Sundays at 10 PM, ABC
Written by Sheri Elwood
Directed by Peter Howitt
Defying Gravity wants to be a hipper, updated version of Star Trek, but it’s more like Lost in space right now. There’s the same sense of isolation countered with innumerable, vivid flashbacks, the same menace lurking just out of sight, the sense that the characters have less freedom of choice than they appear to. I get it that this is a scripted show modeled, like Lost, on the idea of a reality show–people are dumped into a hostile, confined environment and told to survive. But the romance and mystery and thrill of space travel or exploration is totally missing. Instead, with love triangles, psychic breaks, illicit pregnancies, and desperate pasts on display, it looks like creator James Parriott (Grey’s Anatomy) is trying for a genuine space opera, as in soap opera in space. And it is really falling flat for me.
This episode started off with a long recap of last week’s pilot movie, complete with laconic narration by Ron Livingston. Whereas I usually only tolerate voice-over narration, Livingston’s slightly ennuyé retelling captured the feeling of alienation and psychological distance his character, Maddux, displays towards his fellow astronauts. The effect is to group the audience in with the astronauts, in a move which cements our identification with them even as it highlights separation. Mysterious noises convince at least one crew member that there is something or someone aboard they’re not aware of–Alien, anybody? The only really creative twist in this chopped-up storyline was the idea that the DNA of all the crew members is re-assembling itself to give all the crew members the same DNA profile. This might be an interesting idea; I look forward to seeing how it plays out. Everything else is the standard furniture of a haunted-house-in-space scenario I’ve seen in a hundred movies.
Two standout performances from veteran actors raised the production values higher than they had a right to be: Christina Cox and Ron Livingston. Cox brought passion and grace to Blood Ties a couple of seasons ago, and in this new venture her smoldering intensity gives a certain gravitas to her biologist, Jen Crane. Livingston (Standoff, Sex and the City) brings his patented brooding cynicism to a role perfectly crafted for him; he’s the down-to-earth, slightly world-weary, seen-it-all and hurt-it-all guy. His smart and vulnerable everyman is a good, solid role and I hope to see it expand as the series progresses. If it does. The one thing that might actually launch this soap/space opera would be to get him and Christina Cox smoldering at one another.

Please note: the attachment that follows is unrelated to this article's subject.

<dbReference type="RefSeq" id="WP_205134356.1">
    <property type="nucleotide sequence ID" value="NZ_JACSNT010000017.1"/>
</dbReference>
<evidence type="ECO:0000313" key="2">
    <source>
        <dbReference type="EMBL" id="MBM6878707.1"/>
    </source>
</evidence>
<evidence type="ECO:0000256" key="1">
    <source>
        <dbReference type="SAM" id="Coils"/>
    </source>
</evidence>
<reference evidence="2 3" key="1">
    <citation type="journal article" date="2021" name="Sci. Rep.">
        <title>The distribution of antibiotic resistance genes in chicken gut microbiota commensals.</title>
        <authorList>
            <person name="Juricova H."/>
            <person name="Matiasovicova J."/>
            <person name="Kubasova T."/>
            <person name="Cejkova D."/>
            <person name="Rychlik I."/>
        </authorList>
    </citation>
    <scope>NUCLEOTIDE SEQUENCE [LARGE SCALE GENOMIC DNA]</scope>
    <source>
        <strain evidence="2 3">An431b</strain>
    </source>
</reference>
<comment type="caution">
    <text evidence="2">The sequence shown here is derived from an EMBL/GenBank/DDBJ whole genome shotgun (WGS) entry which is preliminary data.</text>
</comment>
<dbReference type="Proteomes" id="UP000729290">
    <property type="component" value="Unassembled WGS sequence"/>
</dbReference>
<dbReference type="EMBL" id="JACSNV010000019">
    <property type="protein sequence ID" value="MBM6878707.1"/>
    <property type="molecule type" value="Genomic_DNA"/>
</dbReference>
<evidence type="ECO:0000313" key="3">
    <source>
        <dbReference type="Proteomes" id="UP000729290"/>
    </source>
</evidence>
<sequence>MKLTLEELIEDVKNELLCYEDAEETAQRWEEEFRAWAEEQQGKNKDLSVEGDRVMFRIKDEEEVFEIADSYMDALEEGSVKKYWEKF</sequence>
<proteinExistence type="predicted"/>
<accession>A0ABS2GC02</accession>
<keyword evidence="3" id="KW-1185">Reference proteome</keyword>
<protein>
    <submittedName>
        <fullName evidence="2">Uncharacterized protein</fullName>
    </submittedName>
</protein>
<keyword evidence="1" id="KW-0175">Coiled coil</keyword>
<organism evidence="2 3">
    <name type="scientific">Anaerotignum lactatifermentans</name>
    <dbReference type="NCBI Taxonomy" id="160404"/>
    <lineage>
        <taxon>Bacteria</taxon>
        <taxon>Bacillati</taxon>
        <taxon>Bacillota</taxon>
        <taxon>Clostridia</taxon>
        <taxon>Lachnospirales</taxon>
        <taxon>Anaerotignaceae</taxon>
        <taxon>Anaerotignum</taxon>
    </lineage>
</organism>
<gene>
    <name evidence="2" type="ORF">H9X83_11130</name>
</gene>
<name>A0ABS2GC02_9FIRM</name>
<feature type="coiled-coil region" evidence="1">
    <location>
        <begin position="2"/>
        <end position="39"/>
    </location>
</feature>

The most painful part of the show was the dumbing down of real science and space travel. Surely nothing could be more inherently exciting than launching a crew into the unknown, to explore (ahem) strange new worlds. Instead, the entire concept gets watered down to eight people on planet-wide reality TV (Truman Show, anybody?) exploring one another. Yawn. Worse, the structure of the show works against it. Perhaps it was considered edgy and daring to chop the show up into segments set on earth, set on the space ship, set in the past, whatever. The effect, however, is like throwing a script in a shredder and piecing together the result with tape. These randomly assembled scenes do not add up to a coherent storyline. Flashbacks and other tricks can open up new possibilities for a narrative, but we the audience need time to absorb them. Given the breakneck pace of dramas these days and their compressed run times, this “solution” backfires more often than not. In the case of Defying Gravity, what I wind up with is whiplash from trying to sort out all these characters, times, visions, locations, and what not.
No matter how many space suits, industrial-NASA corridors, or views of stars we get, there is just no sense of wonder, no thrill of discovery or challenge, in this tame excursion into psychological inner space. Compared to a real examination of space exploration/exploitation like this summer’s Moon, Defying Gravity is pretty weightless.